The National Gallery of Australia has postponed its winter blockbuster Ngura Pulka – Epic Country exhibition to give the independent review panel investigating claims of white involvement in some of the artworks more time to complete its work.
The NGA said its decision was also influenced by the South Australian and Northern Territory governments conducting their own review, with the support of the Federal Government.
“The National Gallery will work with the artists and Aṉangu Pitjantjatjara Yankunytjatjara (APY) community leaders in relation to the exhibition and will await the outcome of both reviews,” it said.
“The National Gallery is committed to continuing to work with APY Lands artists and supporting their ground-breaking work.”
Due to open on 3 June, the exhibition was billed as one of the largest and most significant First Nations community-driven art projects ever developed, conceived, created, directed and determined by the Anangu people from the APY lands in the South Australian desert.
But media claims that white studio assistants painted on Indigenous artworks slated to be part of the exhibition, including a video showing a studio manager painting on the canvas of leading Indigenous artist Yaritji Young, rocked the art world and forced the gallery to launch an urgent investigation in April.
Later that month the NGA announced the terms of reference and the reviewers – Colin Golvan, KC, one of the most senior members of the Intellectual Property Bar in Melbourne, with extensive experience in copyright protection for Indigenous arts; and Shane Simpson, founder of Simpsons Solicitors, a recognised expert in arts, entertainment, cultural property and copyright laws.
Professor Maree Meredith, a Bidjara woman and University of Canberra’s Pro Vice-Chancellor Indigenous Leadership, and Kokatha and Nukunu artist Yhonnie Scarce are advising them.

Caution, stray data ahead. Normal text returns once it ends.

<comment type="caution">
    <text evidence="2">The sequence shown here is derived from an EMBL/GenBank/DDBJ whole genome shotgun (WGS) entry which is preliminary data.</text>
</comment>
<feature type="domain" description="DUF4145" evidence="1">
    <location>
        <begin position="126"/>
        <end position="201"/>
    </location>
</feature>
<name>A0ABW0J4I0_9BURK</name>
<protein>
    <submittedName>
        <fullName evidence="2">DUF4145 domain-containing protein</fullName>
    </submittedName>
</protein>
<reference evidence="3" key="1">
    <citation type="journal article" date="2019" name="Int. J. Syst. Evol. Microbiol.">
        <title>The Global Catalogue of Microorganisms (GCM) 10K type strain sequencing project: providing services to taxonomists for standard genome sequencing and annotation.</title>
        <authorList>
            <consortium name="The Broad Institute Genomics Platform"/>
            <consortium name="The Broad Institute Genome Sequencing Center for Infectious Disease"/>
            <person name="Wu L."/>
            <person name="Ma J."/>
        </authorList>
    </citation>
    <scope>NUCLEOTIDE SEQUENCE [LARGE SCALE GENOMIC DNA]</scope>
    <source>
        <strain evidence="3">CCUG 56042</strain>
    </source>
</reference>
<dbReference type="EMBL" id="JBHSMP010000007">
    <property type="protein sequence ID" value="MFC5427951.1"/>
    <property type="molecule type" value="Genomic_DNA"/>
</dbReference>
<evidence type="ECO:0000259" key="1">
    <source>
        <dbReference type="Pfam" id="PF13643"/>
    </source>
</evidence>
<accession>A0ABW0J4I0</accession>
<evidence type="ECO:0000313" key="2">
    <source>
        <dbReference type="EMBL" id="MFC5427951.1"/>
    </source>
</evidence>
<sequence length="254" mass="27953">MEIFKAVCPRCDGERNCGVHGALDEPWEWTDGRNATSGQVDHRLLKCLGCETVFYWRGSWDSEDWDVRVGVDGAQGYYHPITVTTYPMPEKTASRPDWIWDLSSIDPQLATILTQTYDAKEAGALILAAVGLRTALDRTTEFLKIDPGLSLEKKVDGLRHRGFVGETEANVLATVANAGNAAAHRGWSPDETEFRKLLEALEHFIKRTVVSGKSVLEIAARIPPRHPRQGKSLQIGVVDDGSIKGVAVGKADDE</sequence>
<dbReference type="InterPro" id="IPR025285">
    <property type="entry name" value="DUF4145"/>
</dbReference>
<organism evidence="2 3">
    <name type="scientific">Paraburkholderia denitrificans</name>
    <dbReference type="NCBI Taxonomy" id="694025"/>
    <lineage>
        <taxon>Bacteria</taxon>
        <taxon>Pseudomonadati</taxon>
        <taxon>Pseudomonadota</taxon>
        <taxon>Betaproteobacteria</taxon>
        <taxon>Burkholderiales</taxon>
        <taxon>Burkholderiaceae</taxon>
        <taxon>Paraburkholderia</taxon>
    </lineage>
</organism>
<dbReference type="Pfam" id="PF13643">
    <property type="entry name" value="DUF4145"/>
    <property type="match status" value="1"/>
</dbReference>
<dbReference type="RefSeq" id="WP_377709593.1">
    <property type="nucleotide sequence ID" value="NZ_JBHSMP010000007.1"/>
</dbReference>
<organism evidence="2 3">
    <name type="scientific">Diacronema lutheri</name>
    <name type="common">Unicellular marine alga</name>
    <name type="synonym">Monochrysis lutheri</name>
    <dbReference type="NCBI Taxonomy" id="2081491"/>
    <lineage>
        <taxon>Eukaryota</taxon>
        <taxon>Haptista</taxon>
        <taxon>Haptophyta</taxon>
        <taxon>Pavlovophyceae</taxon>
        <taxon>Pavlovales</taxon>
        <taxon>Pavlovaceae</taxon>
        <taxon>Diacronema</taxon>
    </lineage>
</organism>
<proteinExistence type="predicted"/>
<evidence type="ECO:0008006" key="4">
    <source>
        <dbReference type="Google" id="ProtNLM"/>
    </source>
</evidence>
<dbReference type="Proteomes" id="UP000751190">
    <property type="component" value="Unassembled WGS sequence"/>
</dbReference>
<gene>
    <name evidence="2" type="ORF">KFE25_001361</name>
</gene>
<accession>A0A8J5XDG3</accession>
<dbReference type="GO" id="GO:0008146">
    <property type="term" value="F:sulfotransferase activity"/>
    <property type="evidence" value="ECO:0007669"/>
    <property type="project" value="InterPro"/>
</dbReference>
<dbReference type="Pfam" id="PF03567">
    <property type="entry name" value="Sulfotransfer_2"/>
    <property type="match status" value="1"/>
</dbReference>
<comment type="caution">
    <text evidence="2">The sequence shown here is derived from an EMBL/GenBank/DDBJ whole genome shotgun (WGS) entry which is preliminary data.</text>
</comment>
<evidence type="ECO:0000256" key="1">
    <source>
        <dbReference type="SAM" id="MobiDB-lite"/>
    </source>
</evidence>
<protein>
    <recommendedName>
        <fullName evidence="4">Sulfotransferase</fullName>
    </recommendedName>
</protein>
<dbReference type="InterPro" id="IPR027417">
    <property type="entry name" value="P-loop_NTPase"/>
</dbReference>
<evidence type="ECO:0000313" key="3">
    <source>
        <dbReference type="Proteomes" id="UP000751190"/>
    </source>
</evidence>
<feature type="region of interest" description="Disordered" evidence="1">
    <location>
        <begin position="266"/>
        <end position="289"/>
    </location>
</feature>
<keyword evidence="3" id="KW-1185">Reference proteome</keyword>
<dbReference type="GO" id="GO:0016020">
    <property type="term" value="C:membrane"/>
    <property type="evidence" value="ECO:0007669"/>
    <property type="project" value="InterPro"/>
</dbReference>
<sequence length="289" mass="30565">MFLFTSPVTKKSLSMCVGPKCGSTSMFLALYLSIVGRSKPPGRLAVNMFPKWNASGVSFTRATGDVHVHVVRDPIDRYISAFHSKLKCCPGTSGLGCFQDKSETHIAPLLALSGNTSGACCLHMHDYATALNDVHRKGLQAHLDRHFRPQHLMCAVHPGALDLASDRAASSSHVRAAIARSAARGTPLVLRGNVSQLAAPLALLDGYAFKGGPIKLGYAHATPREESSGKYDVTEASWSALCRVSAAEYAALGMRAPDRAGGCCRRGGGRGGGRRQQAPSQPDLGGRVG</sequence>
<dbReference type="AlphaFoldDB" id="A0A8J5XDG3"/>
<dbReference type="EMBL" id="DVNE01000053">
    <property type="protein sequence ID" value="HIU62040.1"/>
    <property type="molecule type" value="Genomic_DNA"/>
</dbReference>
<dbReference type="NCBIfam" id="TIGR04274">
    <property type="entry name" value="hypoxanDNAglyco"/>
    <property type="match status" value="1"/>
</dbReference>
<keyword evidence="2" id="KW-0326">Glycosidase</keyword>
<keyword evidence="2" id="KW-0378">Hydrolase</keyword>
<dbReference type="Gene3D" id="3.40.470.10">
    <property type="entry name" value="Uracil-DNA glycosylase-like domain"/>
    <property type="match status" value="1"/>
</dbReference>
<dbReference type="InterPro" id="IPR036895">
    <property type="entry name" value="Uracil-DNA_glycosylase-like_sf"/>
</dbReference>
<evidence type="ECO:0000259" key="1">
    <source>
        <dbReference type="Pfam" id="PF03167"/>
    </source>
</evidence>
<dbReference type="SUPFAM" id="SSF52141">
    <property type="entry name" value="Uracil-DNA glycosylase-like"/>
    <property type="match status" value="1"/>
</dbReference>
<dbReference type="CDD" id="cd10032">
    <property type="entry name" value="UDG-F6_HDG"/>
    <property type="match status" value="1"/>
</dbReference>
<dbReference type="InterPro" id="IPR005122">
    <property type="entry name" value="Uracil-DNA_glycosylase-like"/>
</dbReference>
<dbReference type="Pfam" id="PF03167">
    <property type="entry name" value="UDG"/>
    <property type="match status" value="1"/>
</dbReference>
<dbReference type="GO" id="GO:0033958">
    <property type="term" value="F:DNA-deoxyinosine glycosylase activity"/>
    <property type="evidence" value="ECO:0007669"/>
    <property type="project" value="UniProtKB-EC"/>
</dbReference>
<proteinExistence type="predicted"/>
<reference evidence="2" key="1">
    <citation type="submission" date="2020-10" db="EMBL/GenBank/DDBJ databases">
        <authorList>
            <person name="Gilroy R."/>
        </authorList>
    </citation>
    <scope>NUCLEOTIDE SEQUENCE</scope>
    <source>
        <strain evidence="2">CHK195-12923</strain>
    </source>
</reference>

The NGA said at the time that the panel would determine whether the paintings could properly be described as having been made under the creative control of the persons named as the artists and make recommendations to NGA director Nick Mitzevich based on the findings.
The review is not assessing the broader ethics and workings of the First Nations art market; the significance of the Tjukurpa (cultural stories) of the 28 paintings; whether individuals who contributed to the 28 paintings were entitled to do so under relevant First Nations cultural laws; or the authorship of other APY paintings not proposed for display by the National Gallery.
Dr Mitzevich said the review would clarify whether the APY artists attributed as the creators of the paintings in the exhibition exercised effective creative control, and could properly be described as the artists responsible for those works consistent with the National Gallery’s provenance policy.
“These are big cultural, artistic, and economic issues, and we are happy to be part of the conversation. But the National Gallery is not an arbitral body,” he said.
“At this point, our focus is ensuring the welfare and safety of artists and seeking independent and expert assistance to assess the provenance of the 28 works on loan to the National Gallery for Ngura Pulka.”
Concern about the claims spread to the SA, NT and Commonwealth governments and in May it was announced South Australia would lead a review into the origins of the artworks.